Scarlett Johansson as Griet
Directed by Peter Webber
Written by Tracy Cheavlier (novel), Olivia Hetreed
Release Date December 12, 2003
MPAA Rating PG-13
Girl with a Pearl Earring tells the story of Griet (Scarlett Johansson), a 16-year old Dutch girl who becomes a maid in the house of the painter Johannes Vermeer (Colin Firth). Her calm and perceptive manner not only helps her in her household duties, but also attracts the painter’s attention. Though different in upbringing, education and social standing, they have a similar way of looking at things. Vermeer slowly draws her into the world of his paintings – the still, luminous images of solitary women in domestic settings.
In contrast to her work in her master’s studio, Griet must carve a place for herself in a chaotic Catholic household rund by Vermeer’s volatile wife Catharina, his shrewd mother-in-law, Maria Thins, and their fiercely loyal maid Tanneke. Six children (and counting) fill out the household, dominated by six-year old Cornelia, a mischievous girl who sees more than she should.
On the verge of womanhood, Griet also contends with the growing attentions both from a local butcher and from Vermeer’s patron, the wealthy Van Ruijven (Tom Wilkinson). And she has to find her way through this new and strange life outside the loving Protestant family she grew up in, now fragmented by accident and death.
As Griet becomes part of her master’s work, their growing intimacy spreads disruption and jealousy within the ordered household and even – as the scandal seeps out – ripples in the world beyond.
Scarlett Johansson’s Role
Scarlett Johansson plays the title role, the young maiden Griet in the painting. Griet has a calm and perceptive manner, which gives her a maturity one wouldn’t expect from a 16-year-old – let alone from a woman back in 17th century. This sets her apart from her contemporaries and attracts the attention from men of various backgrounds and age. But it also makes her restless, which complicates her life as a maid.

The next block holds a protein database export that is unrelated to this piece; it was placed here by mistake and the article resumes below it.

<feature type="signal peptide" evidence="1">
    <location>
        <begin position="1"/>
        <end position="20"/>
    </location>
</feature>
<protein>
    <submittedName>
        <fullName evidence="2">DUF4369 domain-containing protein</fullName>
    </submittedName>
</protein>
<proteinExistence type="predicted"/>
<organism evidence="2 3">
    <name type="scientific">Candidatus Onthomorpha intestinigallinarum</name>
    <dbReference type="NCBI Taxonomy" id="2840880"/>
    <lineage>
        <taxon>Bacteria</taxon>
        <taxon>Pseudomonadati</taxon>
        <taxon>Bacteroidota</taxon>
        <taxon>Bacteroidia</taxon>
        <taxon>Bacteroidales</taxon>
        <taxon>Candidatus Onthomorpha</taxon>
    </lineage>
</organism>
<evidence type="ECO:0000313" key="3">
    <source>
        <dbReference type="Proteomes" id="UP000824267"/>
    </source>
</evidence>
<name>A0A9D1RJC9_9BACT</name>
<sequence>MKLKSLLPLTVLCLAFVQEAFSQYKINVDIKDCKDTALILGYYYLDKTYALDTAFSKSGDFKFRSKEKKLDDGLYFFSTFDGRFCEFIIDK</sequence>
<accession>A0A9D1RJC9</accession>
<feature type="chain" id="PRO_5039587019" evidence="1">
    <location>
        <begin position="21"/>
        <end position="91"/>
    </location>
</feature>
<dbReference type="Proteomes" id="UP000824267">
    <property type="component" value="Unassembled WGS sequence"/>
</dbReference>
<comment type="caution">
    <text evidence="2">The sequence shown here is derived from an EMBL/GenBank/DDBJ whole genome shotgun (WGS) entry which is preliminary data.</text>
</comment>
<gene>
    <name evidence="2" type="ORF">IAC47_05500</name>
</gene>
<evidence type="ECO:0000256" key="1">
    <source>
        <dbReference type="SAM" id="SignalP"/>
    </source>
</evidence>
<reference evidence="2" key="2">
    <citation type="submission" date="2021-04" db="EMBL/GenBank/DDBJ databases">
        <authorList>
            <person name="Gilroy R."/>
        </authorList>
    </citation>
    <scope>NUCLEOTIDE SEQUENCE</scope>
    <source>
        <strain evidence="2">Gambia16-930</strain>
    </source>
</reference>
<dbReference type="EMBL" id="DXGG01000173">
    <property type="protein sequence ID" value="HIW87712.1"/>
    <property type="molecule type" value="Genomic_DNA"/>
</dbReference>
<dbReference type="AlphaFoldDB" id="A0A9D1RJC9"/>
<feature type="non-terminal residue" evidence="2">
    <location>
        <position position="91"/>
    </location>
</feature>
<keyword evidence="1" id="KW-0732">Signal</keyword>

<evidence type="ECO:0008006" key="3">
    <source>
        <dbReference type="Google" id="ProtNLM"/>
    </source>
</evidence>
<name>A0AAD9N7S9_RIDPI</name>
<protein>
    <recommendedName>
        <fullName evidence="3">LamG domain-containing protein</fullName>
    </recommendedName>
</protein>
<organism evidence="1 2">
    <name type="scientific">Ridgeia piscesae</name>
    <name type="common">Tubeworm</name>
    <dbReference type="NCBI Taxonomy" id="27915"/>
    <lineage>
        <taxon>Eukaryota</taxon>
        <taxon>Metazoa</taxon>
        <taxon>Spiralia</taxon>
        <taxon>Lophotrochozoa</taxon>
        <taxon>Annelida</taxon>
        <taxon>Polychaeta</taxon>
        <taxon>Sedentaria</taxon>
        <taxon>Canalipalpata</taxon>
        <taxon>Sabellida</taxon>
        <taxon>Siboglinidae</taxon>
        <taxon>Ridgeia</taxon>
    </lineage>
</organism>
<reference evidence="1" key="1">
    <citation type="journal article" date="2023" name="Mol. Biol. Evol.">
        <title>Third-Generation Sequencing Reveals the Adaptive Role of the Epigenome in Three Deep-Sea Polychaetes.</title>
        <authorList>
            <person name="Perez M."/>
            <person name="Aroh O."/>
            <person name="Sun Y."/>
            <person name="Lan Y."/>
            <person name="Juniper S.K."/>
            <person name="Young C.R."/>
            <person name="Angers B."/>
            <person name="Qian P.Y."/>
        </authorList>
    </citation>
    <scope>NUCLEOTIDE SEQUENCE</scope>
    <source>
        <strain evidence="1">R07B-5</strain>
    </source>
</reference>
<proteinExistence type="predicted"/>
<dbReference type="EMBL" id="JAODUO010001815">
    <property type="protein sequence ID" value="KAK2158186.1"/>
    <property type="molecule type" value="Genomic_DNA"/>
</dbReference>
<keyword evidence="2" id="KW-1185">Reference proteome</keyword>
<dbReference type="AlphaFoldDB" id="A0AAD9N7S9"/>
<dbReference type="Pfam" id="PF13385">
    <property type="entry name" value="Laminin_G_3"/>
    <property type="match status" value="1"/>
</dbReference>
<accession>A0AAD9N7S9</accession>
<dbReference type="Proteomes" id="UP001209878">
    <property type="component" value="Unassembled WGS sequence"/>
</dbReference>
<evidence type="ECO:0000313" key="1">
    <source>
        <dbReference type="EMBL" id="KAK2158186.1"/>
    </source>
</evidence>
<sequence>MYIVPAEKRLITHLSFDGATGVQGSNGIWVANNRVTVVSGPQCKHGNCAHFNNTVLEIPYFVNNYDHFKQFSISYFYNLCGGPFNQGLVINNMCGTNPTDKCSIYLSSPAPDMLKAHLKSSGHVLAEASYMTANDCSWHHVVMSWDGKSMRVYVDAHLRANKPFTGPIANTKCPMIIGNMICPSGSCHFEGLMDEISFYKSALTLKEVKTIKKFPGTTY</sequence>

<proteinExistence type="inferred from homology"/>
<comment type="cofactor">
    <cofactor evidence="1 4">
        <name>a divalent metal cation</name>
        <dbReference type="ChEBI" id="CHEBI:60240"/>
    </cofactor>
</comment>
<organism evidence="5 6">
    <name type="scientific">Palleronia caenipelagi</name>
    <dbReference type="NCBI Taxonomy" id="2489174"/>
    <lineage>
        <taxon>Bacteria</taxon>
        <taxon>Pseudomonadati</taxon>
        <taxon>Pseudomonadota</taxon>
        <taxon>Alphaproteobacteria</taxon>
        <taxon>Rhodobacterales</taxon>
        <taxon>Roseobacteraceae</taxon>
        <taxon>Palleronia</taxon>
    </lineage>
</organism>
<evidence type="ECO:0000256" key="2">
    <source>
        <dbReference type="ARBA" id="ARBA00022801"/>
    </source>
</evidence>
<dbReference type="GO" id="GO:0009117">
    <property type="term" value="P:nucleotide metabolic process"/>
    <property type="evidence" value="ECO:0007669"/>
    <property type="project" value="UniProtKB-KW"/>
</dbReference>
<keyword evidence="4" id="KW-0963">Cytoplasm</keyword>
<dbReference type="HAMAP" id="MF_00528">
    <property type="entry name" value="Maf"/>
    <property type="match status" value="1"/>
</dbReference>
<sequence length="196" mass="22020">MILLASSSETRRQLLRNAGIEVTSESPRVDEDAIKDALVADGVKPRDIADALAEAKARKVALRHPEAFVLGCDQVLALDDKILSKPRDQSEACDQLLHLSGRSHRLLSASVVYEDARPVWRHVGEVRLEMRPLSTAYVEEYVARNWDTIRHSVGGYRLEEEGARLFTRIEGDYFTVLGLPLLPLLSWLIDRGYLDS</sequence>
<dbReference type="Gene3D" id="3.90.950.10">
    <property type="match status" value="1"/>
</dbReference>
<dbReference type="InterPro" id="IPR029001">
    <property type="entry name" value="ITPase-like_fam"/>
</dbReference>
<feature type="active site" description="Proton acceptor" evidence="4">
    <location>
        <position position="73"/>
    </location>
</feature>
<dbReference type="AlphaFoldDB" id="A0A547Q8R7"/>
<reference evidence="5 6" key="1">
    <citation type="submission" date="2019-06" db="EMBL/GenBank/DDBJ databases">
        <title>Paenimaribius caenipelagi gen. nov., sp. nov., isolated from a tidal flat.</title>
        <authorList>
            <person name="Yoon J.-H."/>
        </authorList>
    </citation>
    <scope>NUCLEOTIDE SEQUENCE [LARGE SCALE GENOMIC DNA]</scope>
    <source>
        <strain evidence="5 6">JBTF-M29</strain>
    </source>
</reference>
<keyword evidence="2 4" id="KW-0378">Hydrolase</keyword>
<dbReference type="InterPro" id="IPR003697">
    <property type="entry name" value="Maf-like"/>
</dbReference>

This role is a very complex one – like Lost in Translation it’s a very visual film and especially Griet doesn’t have a lot of dialogue – and it is yet another opportunity to marvel at Scarlett’s talent as an actress.
… Colin Firth
… Tom Wilkinson
… Judy Parfitt
… Cillian Murphy
Trivia & Facts
• The painting that Griet inspired Vermeer to paint while she is washing the window of his studio is called “Woman with a Water Jug”. It is currently at the Metropolitan Museum of Art in NY.
• The film was originally slated to star Kate Hudson and Ralph Fiennes and be directed by Mike Newell. Hudson pulled out during preproduction, which resulted in funding being pulled, and by the time new funding was secured, Newell had to move on to another project. After a director search, Peter Webber was tapped for the job and held auditions for a new female lead. He settled on Kirsten Dunst, who then dropped the project in wake of Spider-Man‘s success. At this point, Fiennes had been waiting so long that he too had to move on to other scheduled projects, and so became unavailable. Scarlett Johansson and Colin Firth were then cast.
• The movie was partially shot on the Venice set that had been built in Luxembourg for Secret Passage (2004). For this movie Venice was modified to become Delft.
• Although Vermeer and the painting both are real historic figures, the screenplay is based on Tracy Chevalier’s novel and therefore largely fictional or hypothetical. Only 36 Vermeer paintings are known to exist today, and none of the models have ever been positively identified. A poster of the painting in her bedroom inspired Chevalier to write her own version of how it came to exist based on the framework of Vermeer’s known history. Chevalier sold the film rights and opted not to have any involvement in the film or screenplay, although after its release said she was pleased with the results.